What do noises that horses make tell us about their health? Vet Sarah Hunter explains some of the most common sounds, and when to be concerned.
Horses are obligate nasal breathers, meaning that they carry out all of their breathing through their nose, being unable to breathe exclusively through their mouths as we can.
When the horse takes a breath, the air passes through the back of the throat, through an opening called the larynx and down the windpipe (trachea) into the lungs. Usually, when a horse is exercising, the larynx opens up, allowing the free passage of air. However, in some horses the larynx cannot open completely, resulting in an obstruction to the airflow and an increase in noise.
Snorting or blowing sounds at exercise may be normal in some horses due to vibrations of the tissue in the nostrils and these horses are given the name “high blowers”. As long as the amount of noise is consistent, and the horse is able to carry out the required exercise without any problems, then this shouldn’t be anything to worry about.
With the help of a stethoscope, your vet will be able to hear gut sounds in a normal, healthy horse. This indicates that the intestines are working to digest the food that the horse has eaten.
An absence of gut sounds can be a cause for concern, as it could indicate that the horse hasn’t been eating properly, or that there is an impaction or obstruction in the intestines.
An increase in gut noises can occasionally be heard without the use of a stethoscope, and could be normal or could indicate that the guts are hyperactive.
Sometimes, in cases of gassy colic, the horse will appear to have a bloated belly and will have increased gut sounds, which could be due to a recent change in diet and may be associated with abdominal pain, passing wind and diarrhoea. Often, horses will improve with the help of some pain relief, but they should still be checked by a vet to ensure that there isn’t something more serious going on
Sometimes, we can hear clicks and cracks from our horse’s legs. What do they mean?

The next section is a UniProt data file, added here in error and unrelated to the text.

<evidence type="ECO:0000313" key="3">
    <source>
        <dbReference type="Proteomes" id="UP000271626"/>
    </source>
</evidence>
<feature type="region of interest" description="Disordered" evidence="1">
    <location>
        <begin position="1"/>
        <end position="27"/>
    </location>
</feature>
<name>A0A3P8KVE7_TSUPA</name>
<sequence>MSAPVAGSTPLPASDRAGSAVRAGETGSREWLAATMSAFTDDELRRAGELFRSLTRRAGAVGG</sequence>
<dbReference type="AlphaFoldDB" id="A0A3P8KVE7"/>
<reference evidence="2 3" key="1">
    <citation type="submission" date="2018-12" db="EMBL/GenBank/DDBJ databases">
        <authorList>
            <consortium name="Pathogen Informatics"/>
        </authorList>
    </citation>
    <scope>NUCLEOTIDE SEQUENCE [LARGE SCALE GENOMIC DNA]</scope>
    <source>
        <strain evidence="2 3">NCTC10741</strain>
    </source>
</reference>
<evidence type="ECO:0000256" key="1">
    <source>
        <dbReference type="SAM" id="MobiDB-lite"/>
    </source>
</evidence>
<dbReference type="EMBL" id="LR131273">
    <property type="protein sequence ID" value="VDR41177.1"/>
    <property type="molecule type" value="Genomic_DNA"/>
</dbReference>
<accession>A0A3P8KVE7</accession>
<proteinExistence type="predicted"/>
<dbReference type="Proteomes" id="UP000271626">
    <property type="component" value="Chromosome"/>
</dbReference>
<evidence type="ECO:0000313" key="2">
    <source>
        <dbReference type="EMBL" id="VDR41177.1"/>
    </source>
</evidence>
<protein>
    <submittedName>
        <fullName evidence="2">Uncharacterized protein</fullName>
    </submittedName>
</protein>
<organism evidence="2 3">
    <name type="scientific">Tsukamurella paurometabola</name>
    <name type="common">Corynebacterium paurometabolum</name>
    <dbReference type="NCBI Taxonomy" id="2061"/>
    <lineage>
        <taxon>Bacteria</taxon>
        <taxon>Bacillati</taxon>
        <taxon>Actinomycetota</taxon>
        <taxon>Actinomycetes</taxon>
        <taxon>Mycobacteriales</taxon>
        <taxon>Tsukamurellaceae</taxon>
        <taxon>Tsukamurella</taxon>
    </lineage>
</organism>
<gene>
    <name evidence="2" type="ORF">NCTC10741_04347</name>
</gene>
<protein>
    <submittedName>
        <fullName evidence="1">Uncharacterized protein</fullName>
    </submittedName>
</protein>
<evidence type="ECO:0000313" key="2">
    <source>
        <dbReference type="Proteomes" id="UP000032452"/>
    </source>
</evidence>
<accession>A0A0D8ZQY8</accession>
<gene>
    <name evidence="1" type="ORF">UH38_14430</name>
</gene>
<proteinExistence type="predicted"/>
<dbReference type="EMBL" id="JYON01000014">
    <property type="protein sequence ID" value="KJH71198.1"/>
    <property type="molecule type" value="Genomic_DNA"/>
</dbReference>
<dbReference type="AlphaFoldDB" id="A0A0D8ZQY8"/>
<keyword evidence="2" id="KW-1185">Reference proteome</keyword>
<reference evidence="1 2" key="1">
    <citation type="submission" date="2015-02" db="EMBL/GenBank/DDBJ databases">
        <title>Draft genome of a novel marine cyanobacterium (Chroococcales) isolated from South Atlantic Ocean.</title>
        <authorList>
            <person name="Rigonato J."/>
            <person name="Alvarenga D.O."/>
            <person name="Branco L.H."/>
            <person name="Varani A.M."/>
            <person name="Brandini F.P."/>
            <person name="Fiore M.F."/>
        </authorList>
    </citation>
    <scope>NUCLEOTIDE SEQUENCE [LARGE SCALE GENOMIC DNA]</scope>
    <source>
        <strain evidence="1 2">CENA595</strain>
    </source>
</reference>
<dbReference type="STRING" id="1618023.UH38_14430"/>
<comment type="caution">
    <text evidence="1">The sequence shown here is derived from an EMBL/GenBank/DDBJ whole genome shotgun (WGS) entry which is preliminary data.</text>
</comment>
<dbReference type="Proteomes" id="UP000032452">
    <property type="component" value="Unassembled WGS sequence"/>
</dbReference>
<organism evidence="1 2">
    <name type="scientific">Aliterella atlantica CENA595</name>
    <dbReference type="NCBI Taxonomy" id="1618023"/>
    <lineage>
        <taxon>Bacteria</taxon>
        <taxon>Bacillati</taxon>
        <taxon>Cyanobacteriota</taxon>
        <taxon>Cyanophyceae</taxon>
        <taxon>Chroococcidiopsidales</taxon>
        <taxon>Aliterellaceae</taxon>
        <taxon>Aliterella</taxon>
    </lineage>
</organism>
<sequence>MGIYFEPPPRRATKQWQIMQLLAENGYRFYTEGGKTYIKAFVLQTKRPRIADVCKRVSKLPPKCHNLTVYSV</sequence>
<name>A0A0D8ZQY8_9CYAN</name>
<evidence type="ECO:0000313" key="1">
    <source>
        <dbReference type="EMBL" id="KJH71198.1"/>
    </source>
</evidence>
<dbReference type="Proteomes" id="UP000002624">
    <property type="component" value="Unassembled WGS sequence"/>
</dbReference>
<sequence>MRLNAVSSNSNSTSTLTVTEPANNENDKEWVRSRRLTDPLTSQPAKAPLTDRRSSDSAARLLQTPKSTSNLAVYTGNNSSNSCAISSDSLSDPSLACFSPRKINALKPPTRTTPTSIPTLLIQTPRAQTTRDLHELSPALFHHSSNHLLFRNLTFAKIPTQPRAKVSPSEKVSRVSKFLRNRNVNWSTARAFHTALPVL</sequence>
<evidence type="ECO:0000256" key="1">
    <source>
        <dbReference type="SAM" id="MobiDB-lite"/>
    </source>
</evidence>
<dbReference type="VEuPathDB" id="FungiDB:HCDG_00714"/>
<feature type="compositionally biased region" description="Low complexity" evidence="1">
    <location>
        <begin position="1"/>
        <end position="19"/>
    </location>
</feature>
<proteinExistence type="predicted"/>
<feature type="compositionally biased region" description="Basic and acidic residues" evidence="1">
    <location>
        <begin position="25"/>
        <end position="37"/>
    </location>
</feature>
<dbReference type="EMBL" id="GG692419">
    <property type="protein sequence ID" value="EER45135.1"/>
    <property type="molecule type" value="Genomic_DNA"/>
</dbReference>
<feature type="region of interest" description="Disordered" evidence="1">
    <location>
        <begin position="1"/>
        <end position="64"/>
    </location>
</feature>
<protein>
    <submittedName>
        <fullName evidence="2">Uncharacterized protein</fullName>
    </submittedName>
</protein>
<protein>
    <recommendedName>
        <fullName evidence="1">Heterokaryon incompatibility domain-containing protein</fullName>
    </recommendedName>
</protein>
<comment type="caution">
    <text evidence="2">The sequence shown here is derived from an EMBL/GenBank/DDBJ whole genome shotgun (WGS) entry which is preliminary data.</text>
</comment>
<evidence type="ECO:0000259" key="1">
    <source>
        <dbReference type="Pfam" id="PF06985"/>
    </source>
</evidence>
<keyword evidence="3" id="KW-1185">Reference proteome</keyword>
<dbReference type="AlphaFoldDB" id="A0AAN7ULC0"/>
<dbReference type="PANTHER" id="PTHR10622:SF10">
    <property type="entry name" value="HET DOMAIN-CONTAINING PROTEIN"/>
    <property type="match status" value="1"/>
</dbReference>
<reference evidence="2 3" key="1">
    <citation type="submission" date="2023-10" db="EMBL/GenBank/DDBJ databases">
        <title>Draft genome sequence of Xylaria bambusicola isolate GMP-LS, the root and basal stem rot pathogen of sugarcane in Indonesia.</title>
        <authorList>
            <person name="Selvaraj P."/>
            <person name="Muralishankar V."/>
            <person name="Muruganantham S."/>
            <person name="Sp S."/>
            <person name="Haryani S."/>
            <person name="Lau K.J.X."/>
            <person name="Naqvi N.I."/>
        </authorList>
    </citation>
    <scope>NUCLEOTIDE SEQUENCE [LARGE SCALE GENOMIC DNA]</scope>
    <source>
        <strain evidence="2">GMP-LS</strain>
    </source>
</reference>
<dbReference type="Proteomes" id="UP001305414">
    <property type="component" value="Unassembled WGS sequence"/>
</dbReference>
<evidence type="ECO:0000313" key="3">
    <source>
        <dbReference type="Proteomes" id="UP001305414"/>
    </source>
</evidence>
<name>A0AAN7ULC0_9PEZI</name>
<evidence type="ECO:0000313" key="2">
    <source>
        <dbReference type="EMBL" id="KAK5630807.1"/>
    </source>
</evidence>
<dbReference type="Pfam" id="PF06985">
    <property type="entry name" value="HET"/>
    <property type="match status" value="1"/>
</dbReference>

- Clicking: When a horse moves, you may be able to hear popping or clicking noises, similar to the noise when we crack our knuckles or our back. Providing the horse is not showing any signs of pain or lameness, this is normal and is caused by gas moving around the joint.
- Crackling: When a joint is manipulated or moved around, sometimes crackling or crunching can be heard. This is known as crepitus and can be associated with arthritis. Arthritis is a painful condition and often the joint will be warm and swollen with lameness present. Anti-inflammatories are the mainstay of treatment and sometimes injecting medications into the joint can help to reduce the pain and inflammation associated with arthritis.
- Scraping: When you are leading or riding your horse, listen out for any noises that might come from the feet. If you watch the horse carefully when they are moving, you may notice a reduced stride length, scraping of the toe on the ground or uneven placement of the foot. These signs can indicate lameness or neurological abnormalities and should be checked out by your vet.
Meet the expert: Sarah Hunter MRCVS is an equine vet at Clevedale Vets in North Yorkshire. She graduated from the Royal Veterinary College, London in 2012 and is currently working towards a certificate in Advanced Veterinary Practise. In her spare time, she enjoys riding and running.